OP...I can only speak for me and we are the same size. In either TCR or Defy I would be on a Large. I ride a 59 c-t-c bike right now with 170mm head tube which is a bit short for me. I have only average flexibility if that and so a super slammed riding position is out for me...but you may have the flexibility to do just fine with it..
You didn't say anything about lack of comfort by riding the TCR L which I believe to the be correct size for you...it is for me and the size I would choose. One hell of a race bike btw. The Defy all told is a better frame for me because of my long legs which works well for the taller head tube of the Defy if I want to run a flat stem in particular.
Sprinting out of the saddle in the drops is an acquired skill. There is no reason why you can't sprint on the hoods other than you can't get the same leverage and wouldn't be quite as aero. The benefits of riding aero are substantial if racing. If looking for a new bike and you have excellent flexibility, strongly consider a TCR as I have ridden one a fair amount and for the money in particular, they are hard to beat. You can also set up a TCR a bit more upright but not as much as a Defy. I suggest you test ride both to decide.
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Old 10-09-11, 07:06 AM
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I have two bikes of different size. Riding out of the saddle feels different for each bike because of the difference in weight distribution but it only took a couple rides for me to get use to it.
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Old 10-09-11, 09:12 AM
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There's more to consider that just the TT length when it comes to figuring the reach of a bike. If the seat tube angle is the same on both bikes, then the TT length difference is the same as the difference in frame reach. If not, then each degree that the STA is steeper, adds about 1cm of reach.

Handlebar reach and stem length must also be considered in the total reach to the brake hoods or hooks.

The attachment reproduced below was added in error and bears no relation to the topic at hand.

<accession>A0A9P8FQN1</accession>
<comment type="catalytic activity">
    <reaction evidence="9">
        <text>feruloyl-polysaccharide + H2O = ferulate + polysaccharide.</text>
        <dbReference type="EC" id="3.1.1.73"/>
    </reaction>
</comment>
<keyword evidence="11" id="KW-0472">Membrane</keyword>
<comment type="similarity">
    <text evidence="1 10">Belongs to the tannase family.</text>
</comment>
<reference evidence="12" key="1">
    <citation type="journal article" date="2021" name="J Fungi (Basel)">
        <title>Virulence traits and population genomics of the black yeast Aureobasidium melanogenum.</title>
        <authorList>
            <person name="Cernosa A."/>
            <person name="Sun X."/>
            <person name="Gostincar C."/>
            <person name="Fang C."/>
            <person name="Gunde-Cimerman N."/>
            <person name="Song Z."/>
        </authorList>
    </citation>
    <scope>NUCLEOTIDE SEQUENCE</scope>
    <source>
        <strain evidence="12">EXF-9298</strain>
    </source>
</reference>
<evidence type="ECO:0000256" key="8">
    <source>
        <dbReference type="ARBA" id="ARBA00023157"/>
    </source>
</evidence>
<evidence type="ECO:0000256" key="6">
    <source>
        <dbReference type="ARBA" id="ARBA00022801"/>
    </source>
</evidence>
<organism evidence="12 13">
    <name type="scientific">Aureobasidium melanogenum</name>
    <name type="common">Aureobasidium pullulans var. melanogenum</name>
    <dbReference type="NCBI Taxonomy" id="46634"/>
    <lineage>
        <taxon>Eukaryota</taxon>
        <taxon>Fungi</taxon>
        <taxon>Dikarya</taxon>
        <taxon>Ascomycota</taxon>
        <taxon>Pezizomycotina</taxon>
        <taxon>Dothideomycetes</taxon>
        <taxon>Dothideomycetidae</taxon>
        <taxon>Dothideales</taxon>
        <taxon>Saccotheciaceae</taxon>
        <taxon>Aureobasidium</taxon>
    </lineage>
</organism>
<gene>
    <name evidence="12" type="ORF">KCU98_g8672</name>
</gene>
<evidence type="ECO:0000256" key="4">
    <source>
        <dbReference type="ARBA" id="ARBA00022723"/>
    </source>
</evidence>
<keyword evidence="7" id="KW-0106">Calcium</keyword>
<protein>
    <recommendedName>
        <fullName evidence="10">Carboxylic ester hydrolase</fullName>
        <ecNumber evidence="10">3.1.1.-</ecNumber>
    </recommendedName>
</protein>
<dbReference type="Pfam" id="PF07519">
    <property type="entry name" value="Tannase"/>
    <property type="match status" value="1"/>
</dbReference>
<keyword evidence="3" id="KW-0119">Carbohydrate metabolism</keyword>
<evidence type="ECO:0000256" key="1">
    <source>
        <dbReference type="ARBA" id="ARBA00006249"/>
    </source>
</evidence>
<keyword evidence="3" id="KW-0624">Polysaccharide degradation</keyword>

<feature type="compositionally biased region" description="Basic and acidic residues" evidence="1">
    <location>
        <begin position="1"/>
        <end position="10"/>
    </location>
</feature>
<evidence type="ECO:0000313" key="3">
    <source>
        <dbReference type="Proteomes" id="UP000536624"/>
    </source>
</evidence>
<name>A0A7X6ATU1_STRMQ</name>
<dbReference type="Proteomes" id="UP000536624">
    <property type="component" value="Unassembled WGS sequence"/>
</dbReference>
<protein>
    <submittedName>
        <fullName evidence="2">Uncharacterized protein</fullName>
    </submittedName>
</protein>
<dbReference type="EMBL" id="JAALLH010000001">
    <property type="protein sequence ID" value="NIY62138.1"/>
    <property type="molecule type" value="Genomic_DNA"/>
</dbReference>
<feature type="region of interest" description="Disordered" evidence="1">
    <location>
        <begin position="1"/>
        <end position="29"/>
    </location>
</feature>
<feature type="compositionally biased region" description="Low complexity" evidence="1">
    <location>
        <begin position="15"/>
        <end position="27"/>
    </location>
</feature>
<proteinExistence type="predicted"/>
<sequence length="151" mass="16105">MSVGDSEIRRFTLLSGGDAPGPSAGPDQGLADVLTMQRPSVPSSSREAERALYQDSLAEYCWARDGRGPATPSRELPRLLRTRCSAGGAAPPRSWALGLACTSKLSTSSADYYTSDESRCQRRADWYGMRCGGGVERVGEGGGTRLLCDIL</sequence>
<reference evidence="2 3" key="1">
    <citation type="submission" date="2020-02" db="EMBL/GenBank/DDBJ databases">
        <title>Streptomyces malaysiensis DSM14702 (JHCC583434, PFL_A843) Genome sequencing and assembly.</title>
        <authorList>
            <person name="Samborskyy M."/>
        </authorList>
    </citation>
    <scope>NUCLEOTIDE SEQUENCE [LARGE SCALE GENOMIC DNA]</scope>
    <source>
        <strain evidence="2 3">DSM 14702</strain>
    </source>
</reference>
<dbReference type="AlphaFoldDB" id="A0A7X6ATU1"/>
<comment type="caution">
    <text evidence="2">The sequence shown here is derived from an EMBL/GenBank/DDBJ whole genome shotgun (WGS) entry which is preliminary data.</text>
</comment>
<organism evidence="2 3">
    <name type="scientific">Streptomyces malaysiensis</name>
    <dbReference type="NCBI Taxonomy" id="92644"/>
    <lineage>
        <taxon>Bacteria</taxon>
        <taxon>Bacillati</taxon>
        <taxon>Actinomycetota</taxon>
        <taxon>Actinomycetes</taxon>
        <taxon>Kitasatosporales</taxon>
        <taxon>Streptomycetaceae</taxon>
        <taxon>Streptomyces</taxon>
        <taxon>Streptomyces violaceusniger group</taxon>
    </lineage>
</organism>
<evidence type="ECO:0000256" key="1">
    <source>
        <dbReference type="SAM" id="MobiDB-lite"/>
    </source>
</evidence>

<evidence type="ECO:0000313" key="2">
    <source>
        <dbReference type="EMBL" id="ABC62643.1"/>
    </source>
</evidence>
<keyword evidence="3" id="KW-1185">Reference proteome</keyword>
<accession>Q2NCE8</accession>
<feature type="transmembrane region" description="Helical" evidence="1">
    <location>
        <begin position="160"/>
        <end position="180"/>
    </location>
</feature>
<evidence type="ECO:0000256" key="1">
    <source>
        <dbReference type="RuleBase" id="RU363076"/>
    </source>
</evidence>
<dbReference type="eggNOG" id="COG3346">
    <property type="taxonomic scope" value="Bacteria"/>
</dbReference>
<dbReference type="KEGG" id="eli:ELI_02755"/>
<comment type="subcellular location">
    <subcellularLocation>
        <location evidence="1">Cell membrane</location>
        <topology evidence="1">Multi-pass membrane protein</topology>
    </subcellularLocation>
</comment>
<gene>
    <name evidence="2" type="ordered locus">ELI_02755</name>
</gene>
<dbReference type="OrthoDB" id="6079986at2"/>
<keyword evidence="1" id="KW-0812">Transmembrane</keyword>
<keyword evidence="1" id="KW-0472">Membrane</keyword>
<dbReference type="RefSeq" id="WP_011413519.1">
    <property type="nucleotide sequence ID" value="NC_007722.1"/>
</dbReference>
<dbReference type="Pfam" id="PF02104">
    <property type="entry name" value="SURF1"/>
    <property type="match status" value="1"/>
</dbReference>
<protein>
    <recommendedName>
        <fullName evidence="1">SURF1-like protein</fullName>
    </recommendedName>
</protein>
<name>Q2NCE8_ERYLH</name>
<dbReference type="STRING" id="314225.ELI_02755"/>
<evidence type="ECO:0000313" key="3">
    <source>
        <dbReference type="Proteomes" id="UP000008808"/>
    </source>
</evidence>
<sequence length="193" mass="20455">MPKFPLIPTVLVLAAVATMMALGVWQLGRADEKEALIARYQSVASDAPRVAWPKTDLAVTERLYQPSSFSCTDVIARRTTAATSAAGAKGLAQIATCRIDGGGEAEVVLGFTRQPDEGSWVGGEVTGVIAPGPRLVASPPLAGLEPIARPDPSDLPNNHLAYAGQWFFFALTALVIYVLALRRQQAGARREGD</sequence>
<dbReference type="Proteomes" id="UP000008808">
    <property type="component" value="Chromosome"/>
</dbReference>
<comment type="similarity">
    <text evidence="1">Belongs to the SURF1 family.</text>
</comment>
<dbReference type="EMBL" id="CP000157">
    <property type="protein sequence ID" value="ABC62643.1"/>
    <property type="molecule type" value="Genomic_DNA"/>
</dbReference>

As for the saddle to bar drop, for a large person an 8-12cm drop would be considered aggressive. If you're using a lot less, then you've got a recreational setup. I only ride a 51cm frame (measured center to center), but use a large 11cm drop. I rode with an 8-9cm drop for many years, but just decided to try something greater a few years ago. Even after taking nearly a year off the bike, I got back on it (with the 11cm drop) and didn't feel uncomfortable, which surprised me.
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Old 10-09-11, 09:26 AM
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When you say both bikes had an equal cockpit length, you didn't mention if that meant you moved the seat back, put a longer stem on, or if you found a way to make sure saddle fore/aft and bar location were exactly the same. Changing where your saddle is located can affect your power output.

Also, remember that handlebar drop isn't everything. Google Merckx's to see how you can get aero with only 1 or 2 inches.
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Old 10-09-11, 09:26 AM
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Originally Posted by roadwarrior View Post
But the dirty secret is that a manufacturer can put together a frame for a rider and you won't know that it's totally different (geometrically) than what's at your shop.
Are these one piece frames or lugged? Aren't the molds kinda expensive to develop one for a specific rider? You would think they could make some extra $$$ by selling something popped out of LA, AS or AC's specific mold, especially since even the big teams are barely making it.